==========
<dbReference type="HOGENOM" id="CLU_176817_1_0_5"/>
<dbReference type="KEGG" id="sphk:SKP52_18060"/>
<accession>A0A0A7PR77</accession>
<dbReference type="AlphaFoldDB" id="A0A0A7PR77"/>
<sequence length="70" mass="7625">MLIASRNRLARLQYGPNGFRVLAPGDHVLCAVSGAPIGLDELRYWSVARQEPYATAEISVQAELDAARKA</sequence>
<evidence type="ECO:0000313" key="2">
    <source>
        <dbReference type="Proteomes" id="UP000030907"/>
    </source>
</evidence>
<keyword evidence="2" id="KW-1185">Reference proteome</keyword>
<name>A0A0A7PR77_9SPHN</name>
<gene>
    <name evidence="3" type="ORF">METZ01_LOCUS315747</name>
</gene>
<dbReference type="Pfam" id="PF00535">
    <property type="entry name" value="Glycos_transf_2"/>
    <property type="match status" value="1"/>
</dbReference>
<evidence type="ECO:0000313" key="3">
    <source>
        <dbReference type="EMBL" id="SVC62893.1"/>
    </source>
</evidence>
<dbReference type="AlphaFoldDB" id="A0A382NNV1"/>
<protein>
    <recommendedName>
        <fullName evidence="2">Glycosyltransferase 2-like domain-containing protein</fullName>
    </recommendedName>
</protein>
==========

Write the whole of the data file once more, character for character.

<dbReference type="HOGENOM" id="CLU_176817_1_0_5"/>
<dbReference type="KEGG" id="sphk:SKP52_18060"/>
<accession>A0A0A7PR77</accession>
<dbReference type="AlphaFoldDB" id="A0A0A7PR77"/>
<sequence length="70" mass="7625">MLIASRNRLARLQYGPNGFRVLAPGDHVLCAVSGAPIGLDELRYWSVARQEPYATAEISVQAELDAARKA</sequence>
<evidence type="ECO:0000313" key="2">
    <source>
        <dbReference type="Proteomes" id="UP000030907"/>
    </source>
</evidence>
<keyword evidence="2" id="KW-1185">Reference proteome</keyword>
<name>A0A0A7PR77_9SPHN</name>
<gene>
    <name evidence="3" type="ORF">METZ01_LOCUS315747</name>
</gene>
<dbReference type="Pfam" id="PF00535">
    <property type="entry name" value="Glycos_transf_2"/>
    <property type="match status" value="1"/>
</dbReference>
<evidence type="ECO:0000313" key="3">
    <source>
        <dbReference type="EMBL" id="SVC62893.1"/>
    </source>
</evidence>
<dbReference type="AlphaFoldDB" id="A0A382NNV1"/>
<protein>
    <recommendedName>
        <fullName evidence="2">Glycosyltransferase 2-like domain-containing protein</fullName>
    </recommendedName>
</protein>